On the morning of my second farm tour, The Complete Cow by Sara Rath arrived. On the first page, this quote from Frank Lloyd Wright: “Has anyone sung the song of the patient, calf-bearing, milk-flowing, cud-chewing, tail-switching cow?” 
Wishing to be a singer, I boarded the little yellow cheese bus that afternoon with great enthusiasm.

In short order, our tour group was disembarking in front of the no-frills farmhouse—me in my cow socks followed by a young Phoenix couple with two boistrous and chatty children. . . a small nerdy hunchback dressed in white from his blousy linen shirt to his canvas boat shoes. . . and a gregarious beef farmer on vacation from Missouri with his chipper wife, and rosy-cheeked teenage son and daughter, both bred and raised on that midwestern can-do confidence and red meat.

The sign at the entrance to the farm proclaimed it an “Honor Dairy,” and welcoming us was the dairy farmer’s wife. A hearty woman, she was clad in faded denim and a demeanor suggesting her idea of relaxing after a long day in the field might be bench pressing a 90-pound calf. 

As she led us toward the big metal barn and milking parlor, the air grew thick with the smell of excrement. My eyes began watering as we stepped from the sunny blue day into the big dark barn, damp with the reek rising up from the mucky ooze of manure and urine on the cement walkways between the empty stalls.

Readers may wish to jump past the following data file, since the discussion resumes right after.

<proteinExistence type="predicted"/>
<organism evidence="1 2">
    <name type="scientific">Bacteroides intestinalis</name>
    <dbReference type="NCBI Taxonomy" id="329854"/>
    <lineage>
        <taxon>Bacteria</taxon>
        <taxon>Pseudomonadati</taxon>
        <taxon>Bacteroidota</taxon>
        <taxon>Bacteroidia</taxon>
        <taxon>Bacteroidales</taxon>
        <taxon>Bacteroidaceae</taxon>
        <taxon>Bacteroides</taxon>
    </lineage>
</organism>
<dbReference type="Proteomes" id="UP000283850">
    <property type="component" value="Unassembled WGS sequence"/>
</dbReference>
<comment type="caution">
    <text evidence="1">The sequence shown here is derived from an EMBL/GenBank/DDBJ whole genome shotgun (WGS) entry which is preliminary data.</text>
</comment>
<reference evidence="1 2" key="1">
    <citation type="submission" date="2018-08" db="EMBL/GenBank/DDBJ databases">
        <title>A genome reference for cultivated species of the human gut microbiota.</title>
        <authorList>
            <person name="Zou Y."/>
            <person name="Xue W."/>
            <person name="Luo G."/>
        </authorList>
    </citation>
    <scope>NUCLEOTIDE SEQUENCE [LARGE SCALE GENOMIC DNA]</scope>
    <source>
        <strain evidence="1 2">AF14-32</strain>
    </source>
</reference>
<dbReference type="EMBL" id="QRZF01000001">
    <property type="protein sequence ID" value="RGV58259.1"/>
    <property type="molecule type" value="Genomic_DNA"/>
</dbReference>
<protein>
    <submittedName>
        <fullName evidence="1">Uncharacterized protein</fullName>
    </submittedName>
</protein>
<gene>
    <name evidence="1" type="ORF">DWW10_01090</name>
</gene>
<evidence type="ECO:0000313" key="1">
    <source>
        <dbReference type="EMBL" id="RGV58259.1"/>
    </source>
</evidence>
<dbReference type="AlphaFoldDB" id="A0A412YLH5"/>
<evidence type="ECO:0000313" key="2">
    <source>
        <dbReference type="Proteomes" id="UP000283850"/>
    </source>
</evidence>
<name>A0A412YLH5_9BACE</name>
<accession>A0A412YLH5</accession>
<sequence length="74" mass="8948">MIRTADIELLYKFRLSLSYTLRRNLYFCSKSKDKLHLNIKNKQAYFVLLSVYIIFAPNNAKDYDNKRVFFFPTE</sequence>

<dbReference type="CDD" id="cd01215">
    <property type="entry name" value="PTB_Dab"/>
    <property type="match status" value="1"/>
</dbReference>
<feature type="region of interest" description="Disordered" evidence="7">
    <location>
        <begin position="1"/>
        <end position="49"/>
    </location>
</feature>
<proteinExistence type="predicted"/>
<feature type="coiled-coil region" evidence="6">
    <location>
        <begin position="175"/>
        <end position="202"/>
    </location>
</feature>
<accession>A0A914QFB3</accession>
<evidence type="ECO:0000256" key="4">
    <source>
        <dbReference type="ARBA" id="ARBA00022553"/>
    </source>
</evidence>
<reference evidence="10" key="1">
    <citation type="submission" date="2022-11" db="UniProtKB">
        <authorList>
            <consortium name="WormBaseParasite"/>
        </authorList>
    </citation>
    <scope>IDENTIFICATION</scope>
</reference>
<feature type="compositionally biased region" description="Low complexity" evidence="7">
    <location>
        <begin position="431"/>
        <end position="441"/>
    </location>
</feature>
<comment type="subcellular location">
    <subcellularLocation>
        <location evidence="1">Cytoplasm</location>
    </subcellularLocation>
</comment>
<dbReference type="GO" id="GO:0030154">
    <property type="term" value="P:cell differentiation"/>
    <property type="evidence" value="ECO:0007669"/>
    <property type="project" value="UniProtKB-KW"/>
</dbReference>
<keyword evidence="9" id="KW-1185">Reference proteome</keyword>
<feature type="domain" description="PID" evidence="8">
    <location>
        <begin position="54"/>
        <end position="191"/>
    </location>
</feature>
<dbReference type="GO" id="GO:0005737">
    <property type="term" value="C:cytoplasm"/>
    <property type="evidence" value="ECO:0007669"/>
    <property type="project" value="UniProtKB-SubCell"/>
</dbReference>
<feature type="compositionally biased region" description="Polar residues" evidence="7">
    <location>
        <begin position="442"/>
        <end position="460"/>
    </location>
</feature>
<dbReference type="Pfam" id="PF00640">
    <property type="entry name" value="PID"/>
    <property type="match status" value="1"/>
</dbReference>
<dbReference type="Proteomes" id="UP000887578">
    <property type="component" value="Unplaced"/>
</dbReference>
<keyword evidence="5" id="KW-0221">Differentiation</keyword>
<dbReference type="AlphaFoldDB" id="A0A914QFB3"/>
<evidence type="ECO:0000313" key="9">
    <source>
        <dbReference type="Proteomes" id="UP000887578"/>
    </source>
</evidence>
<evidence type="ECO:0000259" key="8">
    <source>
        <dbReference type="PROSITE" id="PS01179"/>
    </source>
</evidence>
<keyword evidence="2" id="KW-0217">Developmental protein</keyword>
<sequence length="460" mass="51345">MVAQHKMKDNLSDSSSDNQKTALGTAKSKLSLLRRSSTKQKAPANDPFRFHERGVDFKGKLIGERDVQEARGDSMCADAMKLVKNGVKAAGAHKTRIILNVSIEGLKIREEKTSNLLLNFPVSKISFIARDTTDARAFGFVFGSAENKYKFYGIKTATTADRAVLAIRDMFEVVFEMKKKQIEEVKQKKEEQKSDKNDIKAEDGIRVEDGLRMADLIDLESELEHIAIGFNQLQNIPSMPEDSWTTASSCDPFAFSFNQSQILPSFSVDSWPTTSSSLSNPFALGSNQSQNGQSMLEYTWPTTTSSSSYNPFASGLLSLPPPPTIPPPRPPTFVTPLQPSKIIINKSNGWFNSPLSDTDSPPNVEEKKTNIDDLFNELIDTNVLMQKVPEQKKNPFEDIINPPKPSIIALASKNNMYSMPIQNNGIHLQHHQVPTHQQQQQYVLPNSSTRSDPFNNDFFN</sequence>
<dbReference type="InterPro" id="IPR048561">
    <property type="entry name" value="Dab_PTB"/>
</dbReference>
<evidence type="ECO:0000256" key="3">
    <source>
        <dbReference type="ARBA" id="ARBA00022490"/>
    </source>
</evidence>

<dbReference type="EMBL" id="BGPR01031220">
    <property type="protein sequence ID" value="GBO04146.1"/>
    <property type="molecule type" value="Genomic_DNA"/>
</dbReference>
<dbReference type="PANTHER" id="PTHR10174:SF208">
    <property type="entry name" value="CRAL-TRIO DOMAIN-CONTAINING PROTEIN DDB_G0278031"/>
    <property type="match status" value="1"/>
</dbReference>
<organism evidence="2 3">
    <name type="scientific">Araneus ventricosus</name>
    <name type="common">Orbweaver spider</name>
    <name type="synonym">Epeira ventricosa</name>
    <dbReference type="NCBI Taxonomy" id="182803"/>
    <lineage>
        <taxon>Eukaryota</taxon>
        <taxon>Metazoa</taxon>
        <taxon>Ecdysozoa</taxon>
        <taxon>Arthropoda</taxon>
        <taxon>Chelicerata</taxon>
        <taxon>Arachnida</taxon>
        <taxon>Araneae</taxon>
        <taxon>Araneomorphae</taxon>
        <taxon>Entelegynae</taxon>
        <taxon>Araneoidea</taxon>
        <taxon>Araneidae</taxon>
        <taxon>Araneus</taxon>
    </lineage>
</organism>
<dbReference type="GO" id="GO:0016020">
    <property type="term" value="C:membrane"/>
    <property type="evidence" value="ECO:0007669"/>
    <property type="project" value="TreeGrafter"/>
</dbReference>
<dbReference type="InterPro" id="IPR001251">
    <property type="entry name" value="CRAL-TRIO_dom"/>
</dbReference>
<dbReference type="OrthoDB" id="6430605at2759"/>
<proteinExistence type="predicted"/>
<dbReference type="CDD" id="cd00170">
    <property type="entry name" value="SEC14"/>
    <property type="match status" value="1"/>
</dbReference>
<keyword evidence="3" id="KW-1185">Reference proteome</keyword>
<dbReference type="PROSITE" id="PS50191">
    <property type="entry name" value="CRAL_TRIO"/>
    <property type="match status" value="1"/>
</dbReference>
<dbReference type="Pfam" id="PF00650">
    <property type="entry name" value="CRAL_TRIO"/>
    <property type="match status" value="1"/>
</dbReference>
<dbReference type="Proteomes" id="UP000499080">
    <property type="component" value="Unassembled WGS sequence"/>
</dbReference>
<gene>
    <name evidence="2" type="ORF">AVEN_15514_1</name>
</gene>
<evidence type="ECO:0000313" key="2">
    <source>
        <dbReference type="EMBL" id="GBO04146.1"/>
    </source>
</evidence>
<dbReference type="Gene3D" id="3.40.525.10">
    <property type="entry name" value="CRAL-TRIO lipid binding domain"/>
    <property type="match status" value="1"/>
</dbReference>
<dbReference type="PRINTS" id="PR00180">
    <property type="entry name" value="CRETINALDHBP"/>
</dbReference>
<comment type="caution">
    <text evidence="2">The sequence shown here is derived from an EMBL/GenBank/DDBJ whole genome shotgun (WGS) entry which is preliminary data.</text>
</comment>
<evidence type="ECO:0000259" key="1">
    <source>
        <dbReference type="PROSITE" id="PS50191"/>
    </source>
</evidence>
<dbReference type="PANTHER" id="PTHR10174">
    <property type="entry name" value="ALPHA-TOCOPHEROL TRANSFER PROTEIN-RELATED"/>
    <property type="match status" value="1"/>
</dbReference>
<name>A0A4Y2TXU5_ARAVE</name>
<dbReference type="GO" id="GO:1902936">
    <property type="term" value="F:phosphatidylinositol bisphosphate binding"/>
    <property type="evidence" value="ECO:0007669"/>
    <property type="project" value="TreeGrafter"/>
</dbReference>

Where was Hercules when we needed him? As partial punishment for killing his wife and children—a crime he was unwittingly condemned by the goddess Hera to commit—the hapless hero was assigned the task of cleaning the Agean Stables. Home to thousands of cows, goats, bulls, sheep, and horses, these stables were a wretched mess. To begin, Hercules knocked a hole in each side of the stable, then dug trenches to the stable from nearby rivers and rerouted the water. As the rivers rushed though one side of the stable and out the other, the water took all the muck with it. 

Moving around the periphery of the barn, we came to a dozen corralled in a pen made of metal bars.
The boisterous children, catching sight of kittens frolicking on some hay bales, went squealing off in pursuit of the terrified kittens. The twenty-two heifers in a metal corral across from the calves grew agitated and—with the slippery stinking mud of their own excrement up over their hooves—began sliding into each other like bumper cars.

You’ve got a great operation here!” exclaimed the beef farmer enthusiastically. 

At first I thought he was being sarcastic. But the beef man was breathing it all in, loving the smell of napalm in the morning.